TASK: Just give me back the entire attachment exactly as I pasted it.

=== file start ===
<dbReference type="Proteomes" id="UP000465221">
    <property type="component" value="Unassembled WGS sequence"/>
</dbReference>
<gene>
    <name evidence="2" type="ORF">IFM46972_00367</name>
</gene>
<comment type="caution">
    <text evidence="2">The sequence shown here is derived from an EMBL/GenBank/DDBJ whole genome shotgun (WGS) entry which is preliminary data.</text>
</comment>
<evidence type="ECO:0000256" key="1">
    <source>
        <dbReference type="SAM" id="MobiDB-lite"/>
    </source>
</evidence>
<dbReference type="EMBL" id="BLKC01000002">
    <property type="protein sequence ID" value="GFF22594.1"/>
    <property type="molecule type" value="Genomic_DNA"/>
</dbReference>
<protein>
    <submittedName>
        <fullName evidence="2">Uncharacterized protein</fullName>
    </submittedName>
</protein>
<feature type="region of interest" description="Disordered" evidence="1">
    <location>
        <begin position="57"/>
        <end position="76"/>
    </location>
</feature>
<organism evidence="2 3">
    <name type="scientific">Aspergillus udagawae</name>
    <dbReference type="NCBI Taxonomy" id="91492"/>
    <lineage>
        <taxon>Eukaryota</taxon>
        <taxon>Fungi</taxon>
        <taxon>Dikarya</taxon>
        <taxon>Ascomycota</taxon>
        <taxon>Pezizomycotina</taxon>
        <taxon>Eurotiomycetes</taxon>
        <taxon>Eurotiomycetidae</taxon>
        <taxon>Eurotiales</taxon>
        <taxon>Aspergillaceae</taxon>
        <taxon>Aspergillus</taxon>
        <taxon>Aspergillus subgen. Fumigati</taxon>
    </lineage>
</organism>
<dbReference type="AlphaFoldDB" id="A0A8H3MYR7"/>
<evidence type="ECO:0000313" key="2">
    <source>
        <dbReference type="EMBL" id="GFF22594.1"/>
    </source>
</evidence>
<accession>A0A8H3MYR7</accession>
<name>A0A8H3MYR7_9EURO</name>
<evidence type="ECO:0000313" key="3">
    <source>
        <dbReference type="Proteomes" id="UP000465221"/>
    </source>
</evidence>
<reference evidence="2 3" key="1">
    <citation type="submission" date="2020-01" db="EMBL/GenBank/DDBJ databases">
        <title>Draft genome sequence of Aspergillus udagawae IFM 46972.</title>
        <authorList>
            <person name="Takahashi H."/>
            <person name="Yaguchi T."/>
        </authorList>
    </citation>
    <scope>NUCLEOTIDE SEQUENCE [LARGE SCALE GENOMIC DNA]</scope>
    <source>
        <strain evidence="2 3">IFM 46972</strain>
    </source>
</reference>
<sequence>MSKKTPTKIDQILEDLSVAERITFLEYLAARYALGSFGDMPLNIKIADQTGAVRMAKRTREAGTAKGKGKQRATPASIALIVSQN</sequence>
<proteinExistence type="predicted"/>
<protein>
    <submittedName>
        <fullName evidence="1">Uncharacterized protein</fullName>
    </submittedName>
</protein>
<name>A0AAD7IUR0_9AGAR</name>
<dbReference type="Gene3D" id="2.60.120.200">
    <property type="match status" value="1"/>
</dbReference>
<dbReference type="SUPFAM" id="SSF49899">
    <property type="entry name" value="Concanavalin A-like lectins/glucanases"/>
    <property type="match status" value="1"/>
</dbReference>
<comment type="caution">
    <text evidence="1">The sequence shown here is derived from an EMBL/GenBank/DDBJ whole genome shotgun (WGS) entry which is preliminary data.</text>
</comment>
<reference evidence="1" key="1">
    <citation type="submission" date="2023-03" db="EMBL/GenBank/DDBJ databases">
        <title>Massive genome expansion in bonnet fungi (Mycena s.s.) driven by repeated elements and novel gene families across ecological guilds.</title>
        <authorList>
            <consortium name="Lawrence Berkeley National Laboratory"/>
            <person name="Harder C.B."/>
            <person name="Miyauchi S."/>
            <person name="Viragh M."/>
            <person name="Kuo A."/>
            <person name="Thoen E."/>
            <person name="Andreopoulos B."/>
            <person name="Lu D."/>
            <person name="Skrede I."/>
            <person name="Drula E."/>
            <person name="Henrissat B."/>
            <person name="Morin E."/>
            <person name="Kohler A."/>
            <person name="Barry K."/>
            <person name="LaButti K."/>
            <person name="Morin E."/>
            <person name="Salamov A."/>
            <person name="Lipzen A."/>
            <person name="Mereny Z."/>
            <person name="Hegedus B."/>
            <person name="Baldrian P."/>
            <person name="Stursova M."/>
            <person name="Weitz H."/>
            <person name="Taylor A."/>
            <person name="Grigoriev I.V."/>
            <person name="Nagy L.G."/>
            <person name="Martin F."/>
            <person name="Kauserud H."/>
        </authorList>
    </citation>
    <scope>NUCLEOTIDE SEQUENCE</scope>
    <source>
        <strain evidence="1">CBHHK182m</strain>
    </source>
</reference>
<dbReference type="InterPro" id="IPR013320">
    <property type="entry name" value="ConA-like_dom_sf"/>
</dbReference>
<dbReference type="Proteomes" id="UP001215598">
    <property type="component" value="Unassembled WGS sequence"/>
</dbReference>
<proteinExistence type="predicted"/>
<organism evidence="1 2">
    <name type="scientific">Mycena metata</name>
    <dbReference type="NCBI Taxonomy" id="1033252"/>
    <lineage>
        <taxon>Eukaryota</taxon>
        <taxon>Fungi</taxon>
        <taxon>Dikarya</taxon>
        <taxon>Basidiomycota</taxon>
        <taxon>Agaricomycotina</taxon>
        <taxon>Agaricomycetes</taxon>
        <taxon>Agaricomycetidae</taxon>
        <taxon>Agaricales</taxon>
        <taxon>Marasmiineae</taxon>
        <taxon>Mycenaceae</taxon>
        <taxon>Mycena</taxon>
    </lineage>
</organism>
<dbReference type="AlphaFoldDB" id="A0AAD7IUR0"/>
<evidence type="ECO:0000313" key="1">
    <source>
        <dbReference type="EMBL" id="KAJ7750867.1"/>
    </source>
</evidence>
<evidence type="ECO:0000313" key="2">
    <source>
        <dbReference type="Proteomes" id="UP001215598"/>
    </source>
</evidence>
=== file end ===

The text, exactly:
<dbReference type="Proteomes" id="UP000465221">
    <property type="component" value="Unassembled WGS sequence"/>
</dbReference>
<gene>
    <name evidence="2" type="ORF">IFM46972_00367</name>
</gene>
<comment type="caution">
    <text evidence="2">The sequence shown here is derived from an EMBL/GenBank/DDBJ whole genome shotgun (WGS) entry which is preliminary data.</text>
</comment>
<evidence type="ECO:0000256" key="1">
    <source>
        <dbReference type="SAM" id="MobiDB-lite"/>
    </source>
</evidence>
<dbReference type="EMBL" id="BLKC01000002">
    <property type="protein sequence ID" value="GFF22594.1"/>
    <property type="molecule type" value="Genomic_DNA"/>
</dbReference>
<protein>
    <submittedName>
        <fullName evidence="2">Uncharacterized protein</fullName>
    </submittedName>
</protein>
<feature type="region of interest" description="Disordered" evidence="1">
    <location>
        <begin position="57"/>
        <end position="76"/>
    </location>
</feature>
<organism evidence="2 3">
    <name type="scientific">Aspergillus udagawae</name>
    <dbReference type="NCBI Taxonomy" id="91492"/>
    <lineage>
        <taxon>Eukaryota</taxon>
        <taxon>Fungi</taxon>
        <taxon>Dikarya</taxon>
        <taxon>Ascomycota</taxon>
        <taxon>Pezizomycotina</taxon>
        <taxon>Eurotiomycetes</taxon>
        <taxon>Eurotiomycetidae</taxon>
        <taxon>Eurotiales</taxon>
        <taxon>Aspergillaceae</taxon>
        <taxon>Aspergillus</taxon>
        <taxon>Aspergillus subgen. Fumigati</taxon>
    </lineage>
</organism>
<dbReference type="AlphaFoldDB" id="A0A8H3MYR7"/>
<evidence type="ECO:0000313" key="2">
    <source>
        <dbReference type="EMBL" id="GFF22594.1"/>
    </source>
</evidence>
<accession>A0A8H3MYR7</accession>
<name>A0A8H3MYR7_9EURO</name>
<evidence type="ECO:0000313" key="3">
    <source>
        <dbReference type="Proteomes" id="UP000465221"/>
    </source>
</evidence>
<reference evidence="2 3" key="1">
    <citation type="submission" date="2020-01" db="EMBL/GenBank/DDBJ databases">
        <title>Draft genome sequence of Aspergillus udagawae IFM 46972.</title>
        <authorList>
            <person name="Takahashi H."/>
            <person name="Yaguchi T."/>
        </authorList>
    </citation>
    <scope>NUCLEOTIDE SEQUENCE [LARGE SCALE GENOMIC DNA]</scope>
    <source>
        <strain evidence="2 3">IFM 46972</strain>
    </source>
</reference>
<sequence>MSKKTPTKIDQILEDLSVAERITFLEYLAARYALGSFGDMPLNIKIADQTGAVRMAKRTREAGTAKGKGKQRATPASIALIVSQN</sequence>
<proteinExistence type="predicted"/>
<protein>
    <submittedName>
        <fullName evidence="1">Uncharacterized protein</fullName>
    </submittedName>
</protein>
<name>A0AAD7IUR0_9AGAR</name>
<dbReference type="Gene3D" id="2.60.120.200">
    <property type="match status" value="1"/>
</dbReference>
<dbReference type="SUPFAM" id="SSF49899">
    <property type="entry name" value="Concanavalin A-like lectins/glucanases"/>
    <property type="match status" value="1"/>
</dbReference>
<comment type="caution">
    <text evidence="1">The sequence shown here is derived from an EMBL/GenBank/DDBJ whole genome shotgun (WGS) entry which is preliminary data.</text>
</comment>
<reference evidence="1" key="1">
    <citation type="submission" date="2023-03" db="EMBL/GenBank/DDBJ databases">
        <title>Massive genome expansion in bonnet fungi (Mycena s.s.) driven by repeated elements and novel gene families across ecological guilds.</title>
        <authorList>
            <consortium name="Lawrence Berkeley National Laboratory"/>
            <person name="Harder C.B."/>
            <person name="Miyauchi S."/>
            <person name="Viragh M."/>
            <person name="Kuo A."/>
            <person name="Thoen E."/>
            <person name="Andreopoulos B."/>
            <person name="Lu D."/>
            <person name="Skrede I."/>
            <person name="Drula E."/>
            <person name="Henrissat B."/>
            <person name="Morin E."/>
            <person name="Kohler A."/>
            <person name="Barry K."/>
            <person name="LaButti K."/>
            <person name="Morin E."/>
            <person name="Salamov A."/>
            <person name="Lipzen A."/>
            <person name="Mereny Z."/>
            <person name="Hegedus B."/>
            <person name="Baldrian P."/>
            <person name="Stursova M."/>
            <person name="Weitz H."/>
            <person name="Taylor A."/>
            <person name="Grigoriev I.V."/>
            <person name="Nagy L.G."/>
            <person name="Martin F."/>
            <person name="Kauserud H."/>
        </authorList>
    </citation>
    <scope>NUCLEOTIDE SEQUENCE</scope>
    <source>
        <strain evidence="1">CBHHK182m</strain>
    </source>
</reference>
<dbReference type="InterPro" id="IPR013320">
    <property type="entry name" value="ConA-like_dom_sf"/>
</dbReference>
<dbReference type="Proteomes" id="UP001215598">
    <property type="component" value="Unassembled WGS sequence"/>
</dbReference>
<proteinExistence type="predicted"/>
<organism evidence="1 2">
    <name type="scientific">Mycena metata</name>
    <dbReference type="NCBI Taxonomy" id="1033252"/>
    <lineage>
        <taxon>Eukaryota</taxon>
        <taxon>Fungi</taxon>
        <taxon>Dikarya</taxon>
        <taxon>Basidiomycota</taxon>
        <taxon>Agaricomycotina</taxon>
        <taxon>Agaricomycetes</taxon>
        <taxon>Agaricomycetidae</taxon>
        <taxon>Agaricales</taxon>
        <taxon>Marasmiineae</taxon>
        <taxon>Mycenaceae</taxon>
        <taxon>Mycena</taxon>
    </lineage>
</organism>
<dbReference type="AlphaFoldDB" id="A0AAD7IUR0"/>
<evidence type="ECO:0000313" key="1">
    <source>
        <dbReference type="EMBL" id="KAJ7750867.1"/>
    </source>
</evidence>
<evidence type="ECO:0000313" key="2">
    <source>
        <dbReference type="Proteomes" id="UP001215598"/>
    </source>
</evidence>